New Antarctica Documentary Features Prof. Amy Leventer 

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Metamorph Films and the Subglacial Antarctic Lakes Scientific Access (SALSA) Science Team, which includes Colgate University’s Harold Orville Whitnall Professor of Earth and Environmental Geosciences Amy Leventer, will release The Lake at the Bottom of the World on Feb. 28. The feature-length documentary will stream on platforms and cable television worldwide.

Almost a mile beneath the ice in Antarctica lies a never-before-filmed polar wetland potentially holding secrets to our survival on our rapidly changing planet. The Lake at the Bottom of the World is a 90-minute documentary following an international group of scientists as they venture into the virtually unknown interior of Antarctica to explore a subglacial lake buried 3,600 feet beneath the West Antarctic Ice Sheet.

This is the first time an exploration to a subglacial lake has ever been filmed. In fact, more is known about the surface of Mars than about the 600+ lakes under the ice in Antarctica.

The scientists’ goals are threefold: 1) To understand the climate history of the West Antarctic Ice Sheet to predict the future melting and collapse; 2) To discover life evolved in the extreme subglacial environment and how it sustains itself at subzero temperatures without light; 3) To understand how subglacial lakes fit into the nutrient cycling of the Earth System.

Their success hinges on their custom hot water drill, 4000 feet of modified fire hose, and their ability to work as a collaborative team in the harshest climate on the planet. As they struggle against the ferocity of the ice and wind to unravel mysteries buried deep under Antarctica, they consider how our relationship with nature — and with one another — will impact humanity’s future and the future of all life on our rapidly changing planet.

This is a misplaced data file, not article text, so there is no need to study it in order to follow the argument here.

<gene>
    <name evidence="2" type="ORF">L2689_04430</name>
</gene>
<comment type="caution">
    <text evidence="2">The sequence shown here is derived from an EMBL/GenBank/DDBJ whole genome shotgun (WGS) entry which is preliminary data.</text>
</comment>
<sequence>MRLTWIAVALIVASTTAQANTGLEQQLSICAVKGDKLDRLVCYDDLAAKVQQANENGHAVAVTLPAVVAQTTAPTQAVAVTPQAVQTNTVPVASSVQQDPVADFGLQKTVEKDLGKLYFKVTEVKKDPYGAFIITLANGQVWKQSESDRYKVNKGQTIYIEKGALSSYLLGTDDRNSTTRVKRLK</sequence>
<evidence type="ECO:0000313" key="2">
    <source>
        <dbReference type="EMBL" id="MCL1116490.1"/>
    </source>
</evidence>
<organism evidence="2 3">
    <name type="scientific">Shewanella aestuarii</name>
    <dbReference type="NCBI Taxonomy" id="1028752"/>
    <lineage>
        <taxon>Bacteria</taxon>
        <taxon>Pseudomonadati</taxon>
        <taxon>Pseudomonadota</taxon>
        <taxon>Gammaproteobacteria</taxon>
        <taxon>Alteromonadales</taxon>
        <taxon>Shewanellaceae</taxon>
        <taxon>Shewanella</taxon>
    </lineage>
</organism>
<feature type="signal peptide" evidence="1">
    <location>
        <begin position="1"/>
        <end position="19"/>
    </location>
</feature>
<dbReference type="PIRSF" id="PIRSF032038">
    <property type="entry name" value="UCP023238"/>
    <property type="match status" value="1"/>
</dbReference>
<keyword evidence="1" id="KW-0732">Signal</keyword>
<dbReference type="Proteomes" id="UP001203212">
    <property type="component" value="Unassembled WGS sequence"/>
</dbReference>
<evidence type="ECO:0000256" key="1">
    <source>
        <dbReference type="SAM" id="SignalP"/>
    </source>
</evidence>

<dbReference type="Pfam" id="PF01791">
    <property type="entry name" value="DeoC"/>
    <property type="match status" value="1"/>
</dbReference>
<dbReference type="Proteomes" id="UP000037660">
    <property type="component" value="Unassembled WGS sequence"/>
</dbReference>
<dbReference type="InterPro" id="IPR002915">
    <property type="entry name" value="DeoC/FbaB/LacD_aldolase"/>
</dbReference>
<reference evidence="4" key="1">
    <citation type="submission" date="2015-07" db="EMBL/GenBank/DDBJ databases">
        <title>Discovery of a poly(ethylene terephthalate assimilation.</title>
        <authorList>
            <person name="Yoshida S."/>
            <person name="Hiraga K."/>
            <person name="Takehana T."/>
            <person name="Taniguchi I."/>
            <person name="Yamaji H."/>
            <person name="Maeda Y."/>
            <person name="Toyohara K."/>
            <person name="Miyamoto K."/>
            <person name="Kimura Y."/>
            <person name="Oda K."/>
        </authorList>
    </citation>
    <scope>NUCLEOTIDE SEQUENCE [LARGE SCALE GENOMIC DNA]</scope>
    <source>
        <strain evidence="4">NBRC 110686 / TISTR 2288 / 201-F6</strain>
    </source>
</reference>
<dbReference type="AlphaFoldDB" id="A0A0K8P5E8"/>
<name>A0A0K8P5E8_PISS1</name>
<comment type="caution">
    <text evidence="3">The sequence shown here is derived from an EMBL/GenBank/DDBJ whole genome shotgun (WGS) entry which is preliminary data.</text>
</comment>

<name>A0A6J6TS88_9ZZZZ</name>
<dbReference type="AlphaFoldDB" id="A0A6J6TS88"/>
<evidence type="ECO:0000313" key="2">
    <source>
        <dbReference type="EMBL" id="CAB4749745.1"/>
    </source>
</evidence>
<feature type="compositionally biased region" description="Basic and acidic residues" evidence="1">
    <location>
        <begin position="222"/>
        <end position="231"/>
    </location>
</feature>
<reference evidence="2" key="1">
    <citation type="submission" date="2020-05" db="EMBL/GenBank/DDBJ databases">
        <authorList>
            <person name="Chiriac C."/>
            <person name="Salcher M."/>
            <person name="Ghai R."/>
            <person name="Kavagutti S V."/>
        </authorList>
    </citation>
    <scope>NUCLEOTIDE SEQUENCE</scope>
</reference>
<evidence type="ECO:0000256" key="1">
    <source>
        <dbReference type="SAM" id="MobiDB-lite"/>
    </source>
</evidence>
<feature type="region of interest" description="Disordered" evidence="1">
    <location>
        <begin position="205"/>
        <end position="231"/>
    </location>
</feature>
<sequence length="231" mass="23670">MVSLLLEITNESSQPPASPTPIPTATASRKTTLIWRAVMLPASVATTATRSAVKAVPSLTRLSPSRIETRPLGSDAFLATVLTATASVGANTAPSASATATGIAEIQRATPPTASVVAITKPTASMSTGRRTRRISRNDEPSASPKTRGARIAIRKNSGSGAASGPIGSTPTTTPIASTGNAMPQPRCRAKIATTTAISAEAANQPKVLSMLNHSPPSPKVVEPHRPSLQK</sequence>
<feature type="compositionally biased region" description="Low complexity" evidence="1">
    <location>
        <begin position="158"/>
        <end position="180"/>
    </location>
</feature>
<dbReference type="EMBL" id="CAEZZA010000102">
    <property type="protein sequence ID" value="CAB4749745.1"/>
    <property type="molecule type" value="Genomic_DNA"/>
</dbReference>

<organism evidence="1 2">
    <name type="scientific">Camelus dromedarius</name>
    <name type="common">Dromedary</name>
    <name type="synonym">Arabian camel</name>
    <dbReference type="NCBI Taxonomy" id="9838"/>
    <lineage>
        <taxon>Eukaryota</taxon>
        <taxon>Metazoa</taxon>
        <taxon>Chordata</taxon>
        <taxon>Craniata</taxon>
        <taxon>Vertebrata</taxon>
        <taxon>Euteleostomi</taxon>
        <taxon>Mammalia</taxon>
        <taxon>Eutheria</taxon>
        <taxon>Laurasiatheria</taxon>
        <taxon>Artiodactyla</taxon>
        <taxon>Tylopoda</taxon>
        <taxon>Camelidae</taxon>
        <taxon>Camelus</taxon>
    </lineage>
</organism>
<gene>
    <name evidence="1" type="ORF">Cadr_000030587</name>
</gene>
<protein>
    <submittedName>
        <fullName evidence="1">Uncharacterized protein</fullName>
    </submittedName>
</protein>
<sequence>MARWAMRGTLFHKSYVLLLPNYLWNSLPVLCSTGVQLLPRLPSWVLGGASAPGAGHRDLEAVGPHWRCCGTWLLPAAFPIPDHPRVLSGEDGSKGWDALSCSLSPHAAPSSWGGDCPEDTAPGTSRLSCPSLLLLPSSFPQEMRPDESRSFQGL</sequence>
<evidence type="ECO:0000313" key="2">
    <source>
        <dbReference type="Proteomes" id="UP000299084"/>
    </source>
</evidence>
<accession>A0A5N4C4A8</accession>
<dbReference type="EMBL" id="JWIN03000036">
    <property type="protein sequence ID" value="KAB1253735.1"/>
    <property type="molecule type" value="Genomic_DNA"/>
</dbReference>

The Lake at the Bottom of the World is a sensory vérité documentary: scientific and poetic, sensory-rich and experiential. As the film unfolds so does the layered process of science, revealing the power of scientific collaboration for our survival.

The National Science Foundation funded both the science and the film, which has screened at festivals worldwide, including the Wild & Scenic Film Festival, Woods Hole Film Festival, Imagine Science, Eastern Sierra Mountain Film Festival (Winner – Jury Award), SCINEMA International Science Film Festival, Frozen River Film Festival, Friday Harbor Film Festival, 41 North Film Festival, British Columbia Environmental Film Festival, Academia Film Olomouc, and Raw Science Film Festival.

The Lake at the Bottom of the World strives to show how the scientific community can address uncertainties about climate change through collaboration and adventure. With the right team and tools, humanity can advance its knowledge of this small planet and delight in the process of discovery.